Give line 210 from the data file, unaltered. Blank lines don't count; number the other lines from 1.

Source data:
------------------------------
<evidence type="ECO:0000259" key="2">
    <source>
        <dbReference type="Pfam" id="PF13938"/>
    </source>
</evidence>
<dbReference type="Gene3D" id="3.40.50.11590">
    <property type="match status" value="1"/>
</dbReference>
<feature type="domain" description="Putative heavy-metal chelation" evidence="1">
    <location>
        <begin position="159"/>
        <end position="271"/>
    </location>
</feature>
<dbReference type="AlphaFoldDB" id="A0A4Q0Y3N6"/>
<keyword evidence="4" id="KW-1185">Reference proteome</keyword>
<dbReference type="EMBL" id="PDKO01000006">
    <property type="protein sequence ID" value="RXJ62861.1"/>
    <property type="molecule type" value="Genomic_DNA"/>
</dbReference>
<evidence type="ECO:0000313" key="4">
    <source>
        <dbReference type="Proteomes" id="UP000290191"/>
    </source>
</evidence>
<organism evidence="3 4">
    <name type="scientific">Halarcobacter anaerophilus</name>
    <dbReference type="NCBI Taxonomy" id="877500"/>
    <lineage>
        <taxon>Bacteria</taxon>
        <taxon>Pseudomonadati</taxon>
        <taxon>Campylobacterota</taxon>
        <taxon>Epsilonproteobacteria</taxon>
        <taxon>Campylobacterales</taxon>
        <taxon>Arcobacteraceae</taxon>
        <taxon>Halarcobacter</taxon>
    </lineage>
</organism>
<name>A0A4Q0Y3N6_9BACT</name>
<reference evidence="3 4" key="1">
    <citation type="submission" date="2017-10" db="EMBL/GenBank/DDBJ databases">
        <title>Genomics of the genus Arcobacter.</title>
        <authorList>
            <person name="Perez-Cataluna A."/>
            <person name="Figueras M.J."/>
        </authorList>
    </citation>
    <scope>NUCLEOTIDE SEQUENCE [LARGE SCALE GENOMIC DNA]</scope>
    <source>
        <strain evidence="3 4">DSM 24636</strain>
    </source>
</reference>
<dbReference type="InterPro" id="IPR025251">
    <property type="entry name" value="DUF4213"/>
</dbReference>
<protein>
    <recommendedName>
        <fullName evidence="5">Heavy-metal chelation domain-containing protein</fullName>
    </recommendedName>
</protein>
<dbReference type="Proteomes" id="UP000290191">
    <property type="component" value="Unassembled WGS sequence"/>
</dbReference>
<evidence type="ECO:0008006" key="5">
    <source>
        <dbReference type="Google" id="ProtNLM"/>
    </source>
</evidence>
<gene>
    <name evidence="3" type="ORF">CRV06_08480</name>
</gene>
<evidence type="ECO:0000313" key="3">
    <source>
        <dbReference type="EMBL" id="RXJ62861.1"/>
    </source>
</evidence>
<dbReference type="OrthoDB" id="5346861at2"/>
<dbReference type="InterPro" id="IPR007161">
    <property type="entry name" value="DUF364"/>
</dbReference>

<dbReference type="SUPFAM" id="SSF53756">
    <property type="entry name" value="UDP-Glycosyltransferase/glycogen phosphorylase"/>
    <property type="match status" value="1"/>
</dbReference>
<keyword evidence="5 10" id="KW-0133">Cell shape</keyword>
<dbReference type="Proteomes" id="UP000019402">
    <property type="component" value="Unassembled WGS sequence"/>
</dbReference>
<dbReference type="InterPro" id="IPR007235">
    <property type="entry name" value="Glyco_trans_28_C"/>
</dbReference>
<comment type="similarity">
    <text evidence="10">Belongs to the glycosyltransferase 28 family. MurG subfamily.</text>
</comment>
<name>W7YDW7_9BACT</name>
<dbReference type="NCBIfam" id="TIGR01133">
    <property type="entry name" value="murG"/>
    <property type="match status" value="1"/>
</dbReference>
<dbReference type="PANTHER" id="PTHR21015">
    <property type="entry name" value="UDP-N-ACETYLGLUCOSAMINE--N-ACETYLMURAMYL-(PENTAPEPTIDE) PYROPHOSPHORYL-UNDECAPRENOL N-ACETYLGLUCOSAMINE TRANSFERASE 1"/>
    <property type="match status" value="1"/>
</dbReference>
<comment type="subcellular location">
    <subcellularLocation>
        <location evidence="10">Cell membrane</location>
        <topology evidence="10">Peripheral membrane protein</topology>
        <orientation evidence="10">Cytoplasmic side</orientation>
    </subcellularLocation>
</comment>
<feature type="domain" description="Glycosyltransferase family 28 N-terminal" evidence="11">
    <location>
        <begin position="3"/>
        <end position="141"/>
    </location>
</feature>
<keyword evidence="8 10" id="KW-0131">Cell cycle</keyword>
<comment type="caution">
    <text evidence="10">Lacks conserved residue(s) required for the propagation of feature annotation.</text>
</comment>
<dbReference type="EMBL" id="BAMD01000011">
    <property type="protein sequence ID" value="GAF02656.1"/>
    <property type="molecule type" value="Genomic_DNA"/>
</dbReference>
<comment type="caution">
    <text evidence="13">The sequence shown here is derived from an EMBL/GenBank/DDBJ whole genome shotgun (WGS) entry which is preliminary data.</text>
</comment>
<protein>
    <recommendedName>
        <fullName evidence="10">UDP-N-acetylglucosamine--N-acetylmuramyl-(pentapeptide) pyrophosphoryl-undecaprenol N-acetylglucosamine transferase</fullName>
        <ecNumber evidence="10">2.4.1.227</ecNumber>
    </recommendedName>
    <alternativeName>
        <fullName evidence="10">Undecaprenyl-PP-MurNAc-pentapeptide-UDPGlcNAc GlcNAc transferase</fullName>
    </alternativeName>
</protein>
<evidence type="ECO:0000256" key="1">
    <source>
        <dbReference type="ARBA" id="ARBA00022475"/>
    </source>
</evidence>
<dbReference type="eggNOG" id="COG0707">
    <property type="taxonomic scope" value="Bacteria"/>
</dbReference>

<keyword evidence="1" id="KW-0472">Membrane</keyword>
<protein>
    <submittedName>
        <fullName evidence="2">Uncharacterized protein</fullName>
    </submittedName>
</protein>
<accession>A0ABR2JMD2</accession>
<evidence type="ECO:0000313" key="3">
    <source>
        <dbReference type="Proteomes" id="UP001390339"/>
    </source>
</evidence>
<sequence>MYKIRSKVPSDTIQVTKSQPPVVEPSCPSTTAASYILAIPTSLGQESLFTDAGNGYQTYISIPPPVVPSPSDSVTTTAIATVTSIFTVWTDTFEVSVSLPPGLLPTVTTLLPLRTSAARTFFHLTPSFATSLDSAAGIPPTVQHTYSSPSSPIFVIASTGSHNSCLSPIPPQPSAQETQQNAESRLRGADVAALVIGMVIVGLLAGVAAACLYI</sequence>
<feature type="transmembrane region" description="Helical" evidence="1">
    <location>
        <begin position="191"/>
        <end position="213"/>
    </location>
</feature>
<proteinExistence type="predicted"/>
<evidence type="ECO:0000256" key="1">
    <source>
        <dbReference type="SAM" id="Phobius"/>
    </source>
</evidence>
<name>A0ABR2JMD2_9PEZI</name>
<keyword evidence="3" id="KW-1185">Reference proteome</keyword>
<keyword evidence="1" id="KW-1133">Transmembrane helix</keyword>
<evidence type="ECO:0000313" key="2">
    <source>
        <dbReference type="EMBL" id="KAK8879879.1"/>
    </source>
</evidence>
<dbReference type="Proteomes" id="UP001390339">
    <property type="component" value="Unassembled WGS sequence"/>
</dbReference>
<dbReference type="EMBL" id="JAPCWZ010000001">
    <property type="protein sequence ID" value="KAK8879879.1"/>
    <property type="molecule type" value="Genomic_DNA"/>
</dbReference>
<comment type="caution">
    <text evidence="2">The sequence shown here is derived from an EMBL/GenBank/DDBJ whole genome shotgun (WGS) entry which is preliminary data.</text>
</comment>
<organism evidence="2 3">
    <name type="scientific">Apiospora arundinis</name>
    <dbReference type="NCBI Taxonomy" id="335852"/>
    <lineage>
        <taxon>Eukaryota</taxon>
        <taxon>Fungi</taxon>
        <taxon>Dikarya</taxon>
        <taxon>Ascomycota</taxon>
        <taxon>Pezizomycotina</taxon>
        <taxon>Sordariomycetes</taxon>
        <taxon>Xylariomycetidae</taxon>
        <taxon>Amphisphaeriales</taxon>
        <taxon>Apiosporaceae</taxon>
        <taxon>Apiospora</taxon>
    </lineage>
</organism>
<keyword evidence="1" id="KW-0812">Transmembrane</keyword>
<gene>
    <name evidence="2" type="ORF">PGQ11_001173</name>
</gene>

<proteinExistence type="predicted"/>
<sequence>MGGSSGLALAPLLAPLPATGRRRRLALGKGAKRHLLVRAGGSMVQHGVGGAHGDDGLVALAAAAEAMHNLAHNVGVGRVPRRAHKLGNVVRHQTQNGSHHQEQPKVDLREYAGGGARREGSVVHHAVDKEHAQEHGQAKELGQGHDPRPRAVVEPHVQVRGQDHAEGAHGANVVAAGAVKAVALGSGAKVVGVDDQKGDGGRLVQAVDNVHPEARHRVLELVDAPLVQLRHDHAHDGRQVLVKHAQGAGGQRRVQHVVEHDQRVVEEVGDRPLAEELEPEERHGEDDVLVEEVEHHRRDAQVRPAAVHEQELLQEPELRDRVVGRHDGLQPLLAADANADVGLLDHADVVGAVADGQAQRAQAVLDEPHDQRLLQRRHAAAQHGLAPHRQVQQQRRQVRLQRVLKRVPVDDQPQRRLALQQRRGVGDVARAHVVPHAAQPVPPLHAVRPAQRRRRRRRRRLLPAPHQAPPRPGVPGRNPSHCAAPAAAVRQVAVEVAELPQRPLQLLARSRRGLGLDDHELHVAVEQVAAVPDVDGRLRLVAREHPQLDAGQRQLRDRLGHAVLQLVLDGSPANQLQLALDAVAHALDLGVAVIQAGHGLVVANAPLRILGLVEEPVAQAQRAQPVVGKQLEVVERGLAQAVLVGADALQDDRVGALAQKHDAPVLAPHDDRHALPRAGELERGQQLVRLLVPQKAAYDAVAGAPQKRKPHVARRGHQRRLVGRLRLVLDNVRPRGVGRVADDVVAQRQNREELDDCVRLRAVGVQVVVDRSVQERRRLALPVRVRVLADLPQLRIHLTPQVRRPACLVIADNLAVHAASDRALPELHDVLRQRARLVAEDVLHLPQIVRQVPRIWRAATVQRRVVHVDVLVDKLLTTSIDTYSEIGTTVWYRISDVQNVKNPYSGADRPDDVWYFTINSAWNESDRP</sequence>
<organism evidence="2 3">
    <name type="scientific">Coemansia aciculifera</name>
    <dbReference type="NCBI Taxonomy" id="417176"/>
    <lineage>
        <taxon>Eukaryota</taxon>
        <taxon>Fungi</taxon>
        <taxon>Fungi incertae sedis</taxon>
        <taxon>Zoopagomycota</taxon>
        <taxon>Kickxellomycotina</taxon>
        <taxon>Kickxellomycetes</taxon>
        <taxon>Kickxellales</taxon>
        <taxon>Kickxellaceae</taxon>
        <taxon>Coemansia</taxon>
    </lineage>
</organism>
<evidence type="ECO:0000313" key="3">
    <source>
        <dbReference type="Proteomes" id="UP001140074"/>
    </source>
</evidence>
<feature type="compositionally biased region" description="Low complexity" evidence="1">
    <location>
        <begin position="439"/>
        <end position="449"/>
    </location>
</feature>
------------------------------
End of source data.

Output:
<organism evidence="2 3">